A Matter of Discretion: The Politics of Catholic Priests in the United States and Ireland

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Rowman & Littlefield, Apr 12, 2017 - Religion - 222 pages
Clergy are pillars of local religious communities, and Roman Catholic priests are perhaps the quintessential examples of pastors functioning as political elites. The political science literature demonstrates that priests (indeed, clergy more generally) are well-positioned to influence the faithful, even if this influence is somewhat inconsistent. At their core, priests are opinion leaders and representatives of their church to both the faithful and their local communities.

But exactly how Catholic priests determine the political acts and attitudes associated with their elite role remains a puzzle. We suggest it is the product of an interactive institutional, social, and psychological milieu, the complexity of which has not been fully assessed in the extant literature. Though some might prefer to think of priests as profiles in courage operating above the political fray, the institutional and personal realities of priest life often forces them to deal with the political realm. In doing so, priests are variably responsive to different principals, or reference groups, that represent specific dimensions of their professional context. Drawing on a series of randomized experiments on samples of Roman Catholic priests in the US and Ireland, we find that priests cognitively draw on varying professional and personal cues in responding to their employer’s institutional preferences. Furthermore, how priests represent their church's political preferences to parishioners appears to be a matter of individual-level discretion.
 

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Contents

Chapter 1 Catholicism and Politics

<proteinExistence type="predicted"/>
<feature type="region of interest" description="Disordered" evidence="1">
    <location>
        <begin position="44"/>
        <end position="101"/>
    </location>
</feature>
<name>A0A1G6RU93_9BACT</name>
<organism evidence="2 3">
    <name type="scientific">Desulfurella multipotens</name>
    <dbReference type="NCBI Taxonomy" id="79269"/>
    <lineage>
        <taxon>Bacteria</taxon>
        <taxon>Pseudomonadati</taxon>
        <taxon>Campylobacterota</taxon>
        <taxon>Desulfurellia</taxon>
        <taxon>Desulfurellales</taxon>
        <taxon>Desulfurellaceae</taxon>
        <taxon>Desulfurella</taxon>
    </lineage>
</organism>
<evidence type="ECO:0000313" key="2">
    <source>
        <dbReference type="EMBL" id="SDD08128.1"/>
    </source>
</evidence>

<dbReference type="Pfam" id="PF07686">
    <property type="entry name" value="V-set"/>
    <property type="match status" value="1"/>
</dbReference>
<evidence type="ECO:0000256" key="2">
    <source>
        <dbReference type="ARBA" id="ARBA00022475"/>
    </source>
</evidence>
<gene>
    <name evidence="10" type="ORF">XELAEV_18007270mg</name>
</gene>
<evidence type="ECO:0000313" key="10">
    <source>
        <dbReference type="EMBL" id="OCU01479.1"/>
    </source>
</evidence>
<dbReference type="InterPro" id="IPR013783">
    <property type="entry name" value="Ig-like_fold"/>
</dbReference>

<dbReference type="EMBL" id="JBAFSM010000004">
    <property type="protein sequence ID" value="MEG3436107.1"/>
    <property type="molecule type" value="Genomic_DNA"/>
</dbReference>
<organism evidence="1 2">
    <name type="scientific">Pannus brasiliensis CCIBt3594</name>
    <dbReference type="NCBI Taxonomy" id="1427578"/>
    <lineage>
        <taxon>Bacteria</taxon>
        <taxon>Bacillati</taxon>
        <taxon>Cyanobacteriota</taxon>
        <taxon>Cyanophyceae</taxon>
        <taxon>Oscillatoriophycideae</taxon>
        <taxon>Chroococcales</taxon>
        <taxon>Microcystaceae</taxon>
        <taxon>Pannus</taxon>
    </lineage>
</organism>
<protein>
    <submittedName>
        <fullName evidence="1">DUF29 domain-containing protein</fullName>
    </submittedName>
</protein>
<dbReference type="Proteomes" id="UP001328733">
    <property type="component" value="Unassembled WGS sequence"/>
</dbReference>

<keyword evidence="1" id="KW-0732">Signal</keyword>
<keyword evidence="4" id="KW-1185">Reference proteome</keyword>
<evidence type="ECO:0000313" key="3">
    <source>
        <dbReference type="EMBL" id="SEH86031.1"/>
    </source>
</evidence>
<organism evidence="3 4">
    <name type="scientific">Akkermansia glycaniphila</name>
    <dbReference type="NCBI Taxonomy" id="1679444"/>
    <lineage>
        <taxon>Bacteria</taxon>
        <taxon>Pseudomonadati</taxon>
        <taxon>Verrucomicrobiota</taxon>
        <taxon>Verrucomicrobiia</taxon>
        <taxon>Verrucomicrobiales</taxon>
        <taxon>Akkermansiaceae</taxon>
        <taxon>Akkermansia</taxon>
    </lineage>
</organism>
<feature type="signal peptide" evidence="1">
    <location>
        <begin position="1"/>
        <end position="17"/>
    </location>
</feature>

1
Chapter 2 Priests as Political Entrepreneurs of Varying Desire
23
Chapter 3 Reflecting on Ministry and Politics
47
Chapter 4 The Dynamics of Priest Cue Reliance
79
Chapter 5 Cognitive Frames Group Cues and Priest Political Responses
115
Chapter 6 Priest Discretion in the Field
155
Chapter 7 Conclusions
185
Notes
191
References
193
Index
207
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About the author (2017)

Brian R. Calfano (Ph.D., University of North Texas) is assistant professor of political science and journalism at the University of Cincinnati and is the academic advisor for the EmbRACELA study conducted by the City of Los Angeles Human Relations Commission. Calfano is the author of God Talk: Experimenting with the Religious Cause of Public Opinion (with Paul Djupe). His work has appeared in Political Research Quarterly, Political Behavior, Political Communication, PS: Political Science and Politics, and State Politics and Policy Quarterly, among other outlets.

Melissa R. Michelson (Ph.D., Yale University) is professor of political science at Menlo College. She is author of Listen, We Need to Talk: How to Change Attitudes about LGBT Rights (with Brian F. Harrison), Living the Dream: New Immigration Policies and the Lives of Undocumented Latino Youth (with Maria Chávez and Jessica L. Lavariega Monforti), and Mobilizing Inclusion: Transforming the Electorate through Get-Out-the-Vote Campaigns (with Lisa García Bedolla). Michelson's work has appeared in American Political Science Review, Journal of Politics, and many other outlets.

Elizabeth A. Oldmixon (Ph.D., University of Florida) is associate professor of Political Science at the University of North Texas, and a fellow at the Schusterman Center for Israel Studies Summer Institute, Brandeis University. Oldmixon's research focuses on clergy politics and religion and legislative policy-making. She is author of Uncompromising Positions: God, Sex, and the U.S. House of Representatives, and her work has appeared in Politics and Religion, Legislative Studies Quarterly, Political Research Quarterly, and Journal of Church and State. She is editor-in-chief of Politics and Religion.

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